The Court found in 2017 that these Regulations do not give the army the legal authority to hold on to Palestinian bodies. The Israeli government was given six months to enact a new law on the matter. The Knesset passed such a law and the government requested another hearing in front of the Court. That hearing took place in July 2018 and the Court gave its findings on 9 September 2019. In a 4-3 decision, the Israeli Supreme Court reversed its earlier ruling.
“This is the first time in history that a court – anywhere in the world – authorises state authorities to hold the bodies of individuals under its control, to which international laws governing occupation apply, and to use them as bargaining chips.”
Although the Court said that the practice of withholding bodies is not illegal under international law governing armed conflict, Adalah, a Palestinian NGO in Israel, commented: “This is the first time in history that a court – anywhere in the world – authorises state authorities to hold the bodies of individuals under its control, to which international laws governing occupation apply, and to use them as bargaining chips”.
In the case of 14 year old Nasim, his body was finally released to his family on 20 September. The family’s lawyer had had to petition the Supreme Court for the release of the body and his parents had had to wait six long weeks to bury their son.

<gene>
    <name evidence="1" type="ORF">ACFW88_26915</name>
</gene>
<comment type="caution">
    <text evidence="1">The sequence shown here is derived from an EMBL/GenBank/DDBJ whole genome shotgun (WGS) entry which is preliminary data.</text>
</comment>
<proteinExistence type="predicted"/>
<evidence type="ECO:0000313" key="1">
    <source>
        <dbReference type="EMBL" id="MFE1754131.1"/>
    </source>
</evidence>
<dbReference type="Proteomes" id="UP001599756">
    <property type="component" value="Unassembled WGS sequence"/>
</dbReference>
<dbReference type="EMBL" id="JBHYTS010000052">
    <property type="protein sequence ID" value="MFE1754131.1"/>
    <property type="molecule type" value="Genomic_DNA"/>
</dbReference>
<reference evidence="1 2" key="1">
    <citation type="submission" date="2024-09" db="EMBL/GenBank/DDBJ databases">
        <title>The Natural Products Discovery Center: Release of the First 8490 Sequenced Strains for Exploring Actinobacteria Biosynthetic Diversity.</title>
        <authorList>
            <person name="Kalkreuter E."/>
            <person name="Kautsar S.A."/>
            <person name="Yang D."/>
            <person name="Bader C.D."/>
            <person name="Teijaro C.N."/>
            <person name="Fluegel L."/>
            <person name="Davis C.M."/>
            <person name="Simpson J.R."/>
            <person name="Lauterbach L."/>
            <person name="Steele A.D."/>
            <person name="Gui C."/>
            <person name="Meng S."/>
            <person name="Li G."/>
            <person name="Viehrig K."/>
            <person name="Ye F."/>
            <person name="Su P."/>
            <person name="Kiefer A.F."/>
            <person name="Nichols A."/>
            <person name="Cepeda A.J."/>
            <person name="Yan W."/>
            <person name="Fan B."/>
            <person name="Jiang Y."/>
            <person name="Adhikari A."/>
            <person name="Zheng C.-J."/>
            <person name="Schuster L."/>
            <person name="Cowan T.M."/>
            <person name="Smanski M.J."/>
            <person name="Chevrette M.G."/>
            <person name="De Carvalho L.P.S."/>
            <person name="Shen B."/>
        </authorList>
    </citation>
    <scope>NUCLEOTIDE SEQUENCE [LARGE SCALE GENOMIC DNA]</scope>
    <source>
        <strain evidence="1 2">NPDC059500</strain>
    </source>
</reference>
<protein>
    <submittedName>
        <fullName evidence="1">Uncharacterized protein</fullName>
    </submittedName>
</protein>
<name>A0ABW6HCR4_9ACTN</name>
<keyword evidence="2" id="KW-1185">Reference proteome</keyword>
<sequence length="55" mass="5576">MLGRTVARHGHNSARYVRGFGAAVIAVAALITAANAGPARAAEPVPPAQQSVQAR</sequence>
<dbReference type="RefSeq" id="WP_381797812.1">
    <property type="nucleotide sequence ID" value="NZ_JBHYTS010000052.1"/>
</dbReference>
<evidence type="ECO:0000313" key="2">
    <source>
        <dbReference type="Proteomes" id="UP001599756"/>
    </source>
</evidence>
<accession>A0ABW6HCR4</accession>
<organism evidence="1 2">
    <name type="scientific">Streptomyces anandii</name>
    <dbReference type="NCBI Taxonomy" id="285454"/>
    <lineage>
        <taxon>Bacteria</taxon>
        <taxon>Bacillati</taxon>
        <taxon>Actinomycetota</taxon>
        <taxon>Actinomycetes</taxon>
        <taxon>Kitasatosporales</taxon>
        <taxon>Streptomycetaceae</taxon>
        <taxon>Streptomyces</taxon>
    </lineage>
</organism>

International humanitarian law
Israel’s action in retaining the bodies of Palestinians breaches the provisions of Article 17(3) of the first Geneva Convention, Article 120 of the second Convention, Article 130 of the third Convention and Protocol 1 of the Geneva Conventions. These lay down the standards which have to be observed in relation to the rights of the deceased. In addition, Israel’s practice constitutes a collective punishment of the relatives of the deceased, which is contrary to Article 33 of the Fourth Convention.
• Follow the work of NGOs working to protect the human rights of Palestinians such as B’Tselem, HaMoked and JLAC.
• Write to your elected representatives asking them to place pressure on the Israeli government to put an immediate end to the practice of withholding bodies and to identify and return to their families all the bodies they still hold.
• Write to the Israeli ambassador to the UK to demand an end to the macabre practice of detention after death.